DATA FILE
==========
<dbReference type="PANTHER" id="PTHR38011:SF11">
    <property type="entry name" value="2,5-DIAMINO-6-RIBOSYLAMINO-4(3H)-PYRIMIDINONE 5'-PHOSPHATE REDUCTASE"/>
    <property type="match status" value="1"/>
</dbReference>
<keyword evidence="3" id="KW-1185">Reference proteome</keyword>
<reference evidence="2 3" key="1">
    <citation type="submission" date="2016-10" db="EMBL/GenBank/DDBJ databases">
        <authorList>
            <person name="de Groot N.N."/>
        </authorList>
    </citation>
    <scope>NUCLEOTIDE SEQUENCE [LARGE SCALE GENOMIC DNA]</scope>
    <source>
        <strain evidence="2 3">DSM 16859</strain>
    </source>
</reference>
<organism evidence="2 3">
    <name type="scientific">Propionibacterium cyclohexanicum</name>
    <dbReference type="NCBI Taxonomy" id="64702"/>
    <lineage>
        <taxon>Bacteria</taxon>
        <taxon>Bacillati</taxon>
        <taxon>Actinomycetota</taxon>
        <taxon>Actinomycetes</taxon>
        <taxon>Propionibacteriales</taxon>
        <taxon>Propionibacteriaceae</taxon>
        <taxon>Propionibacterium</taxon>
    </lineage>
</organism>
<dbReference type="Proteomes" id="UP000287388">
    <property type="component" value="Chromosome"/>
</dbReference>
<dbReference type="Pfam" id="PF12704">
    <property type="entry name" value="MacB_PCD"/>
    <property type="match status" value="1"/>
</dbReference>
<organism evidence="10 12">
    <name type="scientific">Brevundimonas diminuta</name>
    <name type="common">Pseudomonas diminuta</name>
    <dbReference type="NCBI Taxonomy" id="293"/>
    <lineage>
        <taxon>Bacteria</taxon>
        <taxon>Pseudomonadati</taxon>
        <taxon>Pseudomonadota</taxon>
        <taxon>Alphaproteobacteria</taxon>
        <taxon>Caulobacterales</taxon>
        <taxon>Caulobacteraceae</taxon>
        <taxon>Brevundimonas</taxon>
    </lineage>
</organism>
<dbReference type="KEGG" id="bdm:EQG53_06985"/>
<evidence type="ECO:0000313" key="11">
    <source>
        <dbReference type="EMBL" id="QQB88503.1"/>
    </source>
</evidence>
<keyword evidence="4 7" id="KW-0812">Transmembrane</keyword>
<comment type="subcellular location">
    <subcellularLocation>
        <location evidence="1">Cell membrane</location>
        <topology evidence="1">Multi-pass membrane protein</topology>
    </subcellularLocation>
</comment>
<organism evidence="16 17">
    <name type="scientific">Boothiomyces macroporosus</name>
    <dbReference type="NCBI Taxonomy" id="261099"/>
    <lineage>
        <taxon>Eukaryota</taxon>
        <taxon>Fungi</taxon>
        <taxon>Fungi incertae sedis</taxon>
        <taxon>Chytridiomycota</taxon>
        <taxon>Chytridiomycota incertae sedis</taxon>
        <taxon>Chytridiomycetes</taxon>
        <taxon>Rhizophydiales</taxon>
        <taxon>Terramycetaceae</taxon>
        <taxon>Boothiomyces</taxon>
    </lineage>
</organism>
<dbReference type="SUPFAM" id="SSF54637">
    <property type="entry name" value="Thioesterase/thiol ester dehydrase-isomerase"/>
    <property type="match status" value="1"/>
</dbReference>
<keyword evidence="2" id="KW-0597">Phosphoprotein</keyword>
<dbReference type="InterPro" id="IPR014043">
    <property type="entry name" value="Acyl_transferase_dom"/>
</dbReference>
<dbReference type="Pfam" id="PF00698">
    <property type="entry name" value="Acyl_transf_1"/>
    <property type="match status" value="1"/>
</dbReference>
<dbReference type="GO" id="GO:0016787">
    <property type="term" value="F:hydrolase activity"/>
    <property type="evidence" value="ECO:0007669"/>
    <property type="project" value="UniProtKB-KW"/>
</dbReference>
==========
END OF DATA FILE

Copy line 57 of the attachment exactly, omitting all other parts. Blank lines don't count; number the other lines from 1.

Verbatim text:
<keyword evidence="4 7" id="KW-0812">Transmembrane</keyword>